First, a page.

Since the tour is all about memories, let us share one of ours from Weezer's nobody period. In the mid-'90s they often played Coconut Teaszer (now XIV on the Sunset Strip) for ASCAP night, and we also manned the guest-list there during those gigs, so we saw them a lot. Even though we really dug their heavy, hook-laden pop rock and campy vibe, as a critic, we thought they were too intentionally nerdy -- back then, Rivers wore a ponytail -- to ever make it. Even their name was off-putting at the time.
Of course, "nerd rock" ended up becoming a triumphant genre and Weezer its unchallenged heroes. Stripe-shirted-and-bespectacled slowly but surely became a lot cooler than guy-linered-and-leathered, and self-deprecating humor sexier than cock-rock come-ons. Mixing in songs about sweaters and the OG (original geek) of guitar rock, "Buddy Holly," as debuted on its self-titled release -- since known as "the Blue Album" -- the Weezer mojo just clicked. With Hollywood still coming out of glam-metal's glazed haze and grunge starting to lose its grip, the timing was right for this kind of unlikely rockstar, and the guys definitely had the tunes to back it all up.
Also, Rivers got a haircut.Sixteen years later, the band, which also includes Patrick Wilson (drums, guitar), Bryan Bell (guitar, keyboards) and Scott Shriner (bass) rocked the heck out of the record that started it all for their hometown fans at Gibson on Friday. The songs were potent and spot-on as any hardcore "W" handsigner in the audience shouting along could have hoped for.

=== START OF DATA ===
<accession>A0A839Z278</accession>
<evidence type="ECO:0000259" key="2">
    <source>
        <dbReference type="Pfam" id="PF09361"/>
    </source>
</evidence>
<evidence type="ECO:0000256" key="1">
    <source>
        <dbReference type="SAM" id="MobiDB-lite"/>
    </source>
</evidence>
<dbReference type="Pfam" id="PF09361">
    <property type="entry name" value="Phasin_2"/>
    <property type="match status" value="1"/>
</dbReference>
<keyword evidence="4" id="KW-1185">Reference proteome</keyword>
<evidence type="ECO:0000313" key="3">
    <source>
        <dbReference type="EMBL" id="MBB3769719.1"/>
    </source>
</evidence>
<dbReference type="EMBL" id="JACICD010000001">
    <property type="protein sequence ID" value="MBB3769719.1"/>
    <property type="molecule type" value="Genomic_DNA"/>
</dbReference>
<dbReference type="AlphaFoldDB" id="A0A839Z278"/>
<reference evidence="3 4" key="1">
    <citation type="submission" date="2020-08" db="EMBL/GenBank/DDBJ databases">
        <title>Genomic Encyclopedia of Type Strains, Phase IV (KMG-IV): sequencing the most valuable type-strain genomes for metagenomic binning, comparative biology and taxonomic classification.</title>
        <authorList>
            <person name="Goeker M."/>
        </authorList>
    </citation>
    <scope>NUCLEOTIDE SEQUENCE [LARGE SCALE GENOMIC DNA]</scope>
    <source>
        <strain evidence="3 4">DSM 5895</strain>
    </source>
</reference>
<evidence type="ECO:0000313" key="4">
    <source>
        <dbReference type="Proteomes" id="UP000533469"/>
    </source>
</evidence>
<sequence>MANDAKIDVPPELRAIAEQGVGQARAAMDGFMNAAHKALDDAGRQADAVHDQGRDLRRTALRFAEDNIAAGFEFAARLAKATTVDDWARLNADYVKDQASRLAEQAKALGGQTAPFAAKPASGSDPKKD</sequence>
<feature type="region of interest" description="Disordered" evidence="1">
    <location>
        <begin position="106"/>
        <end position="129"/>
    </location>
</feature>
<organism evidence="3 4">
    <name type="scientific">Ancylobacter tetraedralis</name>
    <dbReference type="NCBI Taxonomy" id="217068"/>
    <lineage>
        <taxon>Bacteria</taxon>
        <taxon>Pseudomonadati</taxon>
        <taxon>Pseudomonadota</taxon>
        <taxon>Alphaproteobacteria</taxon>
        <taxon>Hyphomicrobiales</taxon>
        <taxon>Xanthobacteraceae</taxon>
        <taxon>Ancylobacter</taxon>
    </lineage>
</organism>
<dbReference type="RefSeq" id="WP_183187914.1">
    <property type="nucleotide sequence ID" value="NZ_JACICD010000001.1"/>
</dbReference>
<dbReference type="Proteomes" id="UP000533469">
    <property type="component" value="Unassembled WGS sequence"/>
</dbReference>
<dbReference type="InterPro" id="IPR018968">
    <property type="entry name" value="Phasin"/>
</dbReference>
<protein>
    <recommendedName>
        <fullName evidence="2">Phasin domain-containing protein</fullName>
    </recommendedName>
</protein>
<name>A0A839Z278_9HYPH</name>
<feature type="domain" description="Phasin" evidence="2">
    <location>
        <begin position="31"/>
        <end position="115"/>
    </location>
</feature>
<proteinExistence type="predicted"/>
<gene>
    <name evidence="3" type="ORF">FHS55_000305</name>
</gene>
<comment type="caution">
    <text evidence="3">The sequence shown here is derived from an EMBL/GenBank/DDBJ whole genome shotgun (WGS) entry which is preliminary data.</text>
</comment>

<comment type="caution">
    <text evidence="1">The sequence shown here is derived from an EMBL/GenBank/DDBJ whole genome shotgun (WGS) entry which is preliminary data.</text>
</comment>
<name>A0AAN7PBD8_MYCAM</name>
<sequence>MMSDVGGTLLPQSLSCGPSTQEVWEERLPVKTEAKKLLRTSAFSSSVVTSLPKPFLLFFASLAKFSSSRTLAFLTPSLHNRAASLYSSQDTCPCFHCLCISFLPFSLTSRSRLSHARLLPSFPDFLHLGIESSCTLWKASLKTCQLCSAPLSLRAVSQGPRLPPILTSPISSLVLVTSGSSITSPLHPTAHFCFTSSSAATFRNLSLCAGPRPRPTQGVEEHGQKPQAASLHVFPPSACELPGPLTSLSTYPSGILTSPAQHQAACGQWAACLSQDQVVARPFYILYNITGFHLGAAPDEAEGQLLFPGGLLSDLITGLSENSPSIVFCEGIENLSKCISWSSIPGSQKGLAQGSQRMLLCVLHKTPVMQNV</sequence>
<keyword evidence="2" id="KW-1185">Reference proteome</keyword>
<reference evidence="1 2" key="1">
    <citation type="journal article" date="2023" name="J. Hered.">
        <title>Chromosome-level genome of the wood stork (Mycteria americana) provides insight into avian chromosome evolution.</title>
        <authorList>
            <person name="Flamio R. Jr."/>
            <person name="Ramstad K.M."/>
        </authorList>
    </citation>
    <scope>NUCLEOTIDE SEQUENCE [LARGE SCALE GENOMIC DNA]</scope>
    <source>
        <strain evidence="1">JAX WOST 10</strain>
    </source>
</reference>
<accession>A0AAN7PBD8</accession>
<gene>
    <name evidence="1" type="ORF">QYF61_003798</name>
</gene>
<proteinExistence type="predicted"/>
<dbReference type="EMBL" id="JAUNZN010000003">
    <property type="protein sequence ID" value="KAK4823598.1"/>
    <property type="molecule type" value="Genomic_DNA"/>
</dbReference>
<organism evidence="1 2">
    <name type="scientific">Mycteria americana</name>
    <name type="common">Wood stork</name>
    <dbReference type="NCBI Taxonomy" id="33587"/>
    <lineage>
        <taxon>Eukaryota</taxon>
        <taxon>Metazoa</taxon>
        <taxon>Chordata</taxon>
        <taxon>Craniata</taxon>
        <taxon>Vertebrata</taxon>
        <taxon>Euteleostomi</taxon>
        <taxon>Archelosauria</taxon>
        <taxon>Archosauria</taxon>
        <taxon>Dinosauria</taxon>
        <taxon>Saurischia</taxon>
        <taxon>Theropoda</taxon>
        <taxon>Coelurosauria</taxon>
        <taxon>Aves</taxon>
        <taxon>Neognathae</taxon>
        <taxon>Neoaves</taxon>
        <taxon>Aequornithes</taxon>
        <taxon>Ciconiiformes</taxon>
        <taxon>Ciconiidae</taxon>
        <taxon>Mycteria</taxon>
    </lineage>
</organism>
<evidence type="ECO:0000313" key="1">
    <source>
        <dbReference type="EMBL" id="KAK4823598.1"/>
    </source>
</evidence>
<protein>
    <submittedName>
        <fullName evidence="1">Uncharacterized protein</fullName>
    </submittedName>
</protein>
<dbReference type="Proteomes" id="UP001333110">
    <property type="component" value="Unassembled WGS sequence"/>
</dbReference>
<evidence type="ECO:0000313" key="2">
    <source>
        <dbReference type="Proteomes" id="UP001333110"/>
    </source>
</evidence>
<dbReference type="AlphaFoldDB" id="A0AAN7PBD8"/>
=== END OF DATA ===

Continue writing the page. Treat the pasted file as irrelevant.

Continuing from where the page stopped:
Sprightly and tight for both parts of the show, the band was also more restrained playing their career-making record than they were earlier on the hits (during which Cuomo announced the release date and the album for each before tearing in). The singer has notably come out of his shell throughout the band's career, so it was fitting he held back behind a guitar during the early "Blue" period and let loose for the newer material. And we do mean loose, charging into the crowd early on, splashing water often, joining Josh Freeze (who now plays drums when Wilson dons the axe) on the skins and hi-fiving fans throughout.He also did some jovial duets, first with Lost's Jorge Garcia (whose mug emblazons their latest, Hurley) on "(If You're Wondering If I Want You To) I Want You To" and then with Best Coast's Bethany Cosentino on "Island in the Sun." Surprisingly, Garcia's was the better of the two.
Though we've heard the record and seen the videos and read the interviews, we've never quite got the hype on Best Coast or its lead singer. We always have love for women who rock and Cosentino has a sweet enough voice and she seems like a nice enough person, but the music, for the most part has left us unimpressed. Maybe it's her on-stage charisma that makes indie boys weak in the knees and got her named the "4th coolest musician in the world" by NME, we wondered. It's surely a hard thing to live up to, but the band's opening set at Gibson offered nothing to convince us. The venue size may have been part of the problem but she just didn't connect, even on the livelier numbers. (It seemed like she knew it, too.) The performance really paled in comparison to Weezer's emotive and exhilarating set afterward.
This may put us on some kind of hipster (s)hitlist, but we think BC may be the most over-rated band out there right now. Okay, the 4th most over-rated band out there right now. Not sure they're the kind of artists that will ever be able to fill an amphitheatre on their own, but if they prove us wrong -- Weezer did, after all -- then more power to 'em.
See more pics from the Weezer show here.